Tell us how Chet came to do your arrangement of “Stars and Stripes Forever?”

Well, in about ‘77 or ‘78, I had a student in Boston who was taking lessons from me, but who actually lived in Nashville. He said that I had to come to Nashville and play this for an instructor friend of his. So, I went to Nashville and he introduced me to John Knowles, who had just gotten a Grammy for arranging “The Entertainer” for Chet, and was doing a lot of arranging and working with Chet at the time. After I was about halfway through the piece, he said, “You have to play this for Chet.” He called him up, we went over to Chet’s office at RCA, and here was Chet with an office full of people -- a photographer, Lenny Breau, and several other people. We walked in and I took my guitar out of the case. About that time, the photographer wanted to take a picture. So, Chet took my guitar, and he and Lenny stood together with Chet holding my guitar for the picture. When I started to play, I just froze up and couldn’t remember what I was going to play, but somehow, I impressed Chet enough that he asked me to come back the next day. I went back the next day and we spent a couple of hours talking about guitars, music, and things in general. I played “Stars and Stripes Forever” along with some other things and made a tape for him. He later called me to come back to Nashville. We sat down in his kitchen and he said, “Now, tell me what I do wrong.” He played it using the same notes with some different positions than those I used, but that was it.

How did you get interested in playing marches on the guitar?

I was tired of playing rags, and discovered that I could replicate the music of other instruments on the guitar. I do several marches, but “Stars and Stripes Forever” is the one that everyone remembers. In the number, “Semper Fidelis,” I bend the bass strings to get a drum sound while I play the melody on the high strings. That is an old flamenco guitar trick.

You play many kinds of music. Which is your favorite kind to play?

I guess jazz standards from the 30’s, because they are balanced 2 or 3 minute gems of harmonic sequence blended with a beautiful melody. Most of them had words, so it is very easy to get a mood or meaning that you can associate with each song.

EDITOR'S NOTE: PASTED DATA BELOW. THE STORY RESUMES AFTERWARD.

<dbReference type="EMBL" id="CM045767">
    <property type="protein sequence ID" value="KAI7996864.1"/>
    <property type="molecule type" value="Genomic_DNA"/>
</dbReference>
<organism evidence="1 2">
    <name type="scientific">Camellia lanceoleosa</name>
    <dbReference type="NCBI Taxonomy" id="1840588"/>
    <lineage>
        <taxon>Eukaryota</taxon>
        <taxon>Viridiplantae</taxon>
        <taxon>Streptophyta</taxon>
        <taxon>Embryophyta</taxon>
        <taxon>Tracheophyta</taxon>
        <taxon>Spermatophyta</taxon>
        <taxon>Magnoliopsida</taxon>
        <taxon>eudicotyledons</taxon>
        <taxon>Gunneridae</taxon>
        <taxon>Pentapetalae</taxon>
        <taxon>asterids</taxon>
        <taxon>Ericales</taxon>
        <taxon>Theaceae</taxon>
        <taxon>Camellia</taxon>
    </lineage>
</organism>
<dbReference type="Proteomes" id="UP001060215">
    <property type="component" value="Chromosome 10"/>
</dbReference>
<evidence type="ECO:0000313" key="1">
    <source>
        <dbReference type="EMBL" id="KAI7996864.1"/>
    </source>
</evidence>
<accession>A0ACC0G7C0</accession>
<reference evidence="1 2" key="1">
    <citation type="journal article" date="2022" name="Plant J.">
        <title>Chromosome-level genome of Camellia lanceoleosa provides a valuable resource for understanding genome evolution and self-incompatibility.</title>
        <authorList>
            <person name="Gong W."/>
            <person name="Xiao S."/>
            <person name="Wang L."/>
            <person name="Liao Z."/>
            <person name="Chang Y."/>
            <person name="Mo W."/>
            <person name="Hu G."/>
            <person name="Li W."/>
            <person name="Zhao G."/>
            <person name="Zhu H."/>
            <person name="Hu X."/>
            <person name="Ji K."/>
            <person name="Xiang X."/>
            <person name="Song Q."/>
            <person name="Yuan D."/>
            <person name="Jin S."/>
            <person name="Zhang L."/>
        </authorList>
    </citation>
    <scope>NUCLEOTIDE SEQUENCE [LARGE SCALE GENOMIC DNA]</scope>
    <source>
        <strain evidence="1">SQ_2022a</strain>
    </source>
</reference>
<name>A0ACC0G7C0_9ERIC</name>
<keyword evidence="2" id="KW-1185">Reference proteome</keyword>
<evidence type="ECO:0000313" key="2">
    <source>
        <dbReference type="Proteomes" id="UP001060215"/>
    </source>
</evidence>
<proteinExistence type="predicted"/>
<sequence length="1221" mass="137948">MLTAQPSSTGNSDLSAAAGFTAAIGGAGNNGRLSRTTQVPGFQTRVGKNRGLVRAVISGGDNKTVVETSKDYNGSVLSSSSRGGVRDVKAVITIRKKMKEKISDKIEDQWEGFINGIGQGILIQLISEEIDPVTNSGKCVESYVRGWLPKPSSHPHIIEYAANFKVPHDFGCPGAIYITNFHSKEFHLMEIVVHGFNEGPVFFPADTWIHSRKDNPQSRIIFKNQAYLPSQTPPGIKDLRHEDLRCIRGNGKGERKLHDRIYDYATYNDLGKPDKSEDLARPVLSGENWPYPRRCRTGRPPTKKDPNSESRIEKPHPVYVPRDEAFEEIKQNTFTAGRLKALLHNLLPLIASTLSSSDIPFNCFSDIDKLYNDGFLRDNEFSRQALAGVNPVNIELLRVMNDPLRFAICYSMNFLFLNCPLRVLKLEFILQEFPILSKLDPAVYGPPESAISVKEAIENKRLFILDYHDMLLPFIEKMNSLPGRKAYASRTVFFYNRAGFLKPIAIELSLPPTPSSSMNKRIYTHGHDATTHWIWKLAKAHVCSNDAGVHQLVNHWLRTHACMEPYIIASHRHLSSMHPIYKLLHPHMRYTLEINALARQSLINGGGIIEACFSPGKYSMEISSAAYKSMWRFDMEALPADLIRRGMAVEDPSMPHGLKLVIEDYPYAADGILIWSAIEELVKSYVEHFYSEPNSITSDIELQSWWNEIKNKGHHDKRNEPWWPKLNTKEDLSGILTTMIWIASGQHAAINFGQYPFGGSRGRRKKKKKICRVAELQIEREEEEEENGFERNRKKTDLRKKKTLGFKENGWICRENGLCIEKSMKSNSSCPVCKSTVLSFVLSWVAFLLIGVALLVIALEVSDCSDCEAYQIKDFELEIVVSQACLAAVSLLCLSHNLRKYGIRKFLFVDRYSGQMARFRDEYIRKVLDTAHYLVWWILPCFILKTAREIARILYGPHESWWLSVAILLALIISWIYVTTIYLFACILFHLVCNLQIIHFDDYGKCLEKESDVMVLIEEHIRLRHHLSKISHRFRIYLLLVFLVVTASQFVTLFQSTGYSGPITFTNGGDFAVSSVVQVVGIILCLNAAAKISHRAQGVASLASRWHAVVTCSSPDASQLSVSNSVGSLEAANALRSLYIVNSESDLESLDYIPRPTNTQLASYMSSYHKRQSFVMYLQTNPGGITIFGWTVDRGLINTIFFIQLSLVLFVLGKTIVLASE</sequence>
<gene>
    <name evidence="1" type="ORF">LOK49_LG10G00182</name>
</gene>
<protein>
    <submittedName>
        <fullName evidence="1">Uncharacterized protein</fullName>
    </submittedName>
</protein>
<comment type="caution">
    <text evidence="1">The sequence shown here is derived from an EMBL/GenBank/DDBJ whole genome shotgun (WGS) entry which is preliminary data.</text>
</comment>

Name a couple of memorable highlights that have happened to you in your career?

Meeting and becoming friends with my lifelong idol, Chet, and having him do one of my arrangements has to be at the top of the list. I also tell this story of how I was called to replace the Boston Pops Orchestra in 1986. For years, they had played every 4th of July at the amphitheater in Boston, but were called to play for the unveiling of the refurbished Statue of Liberty. Since they couldn’t be in two places at once, it was requested that I play “Stars and Stripes Forever” in their place in Boston to kick off the celebration. It was broadcast on public radio and was a very big event. I also scored all the music for a documentary titled Hiroshima, which was nominated for an academy award in 1988.

What do you think the future holds for fingerstyle guitarists?

There seems to be more guitars than any other instrument and guitars seem to be gaining in popularity all the time. I would like to see more really good song writers so we don’t run out of good, new material to play.

When do you plan to make another CD?


I think that Billy Novick and I will have one coming out after the first of the year. Sometime after that, I plan to make one by myself.

You can purchase Guy Van Duser records and CDs through Rounder Records, 1 Camp St., Cambridge Mass. 02240, or through Daring Records, Marblehead, Mass.

2000 - Association of Fingerstyle Guitarists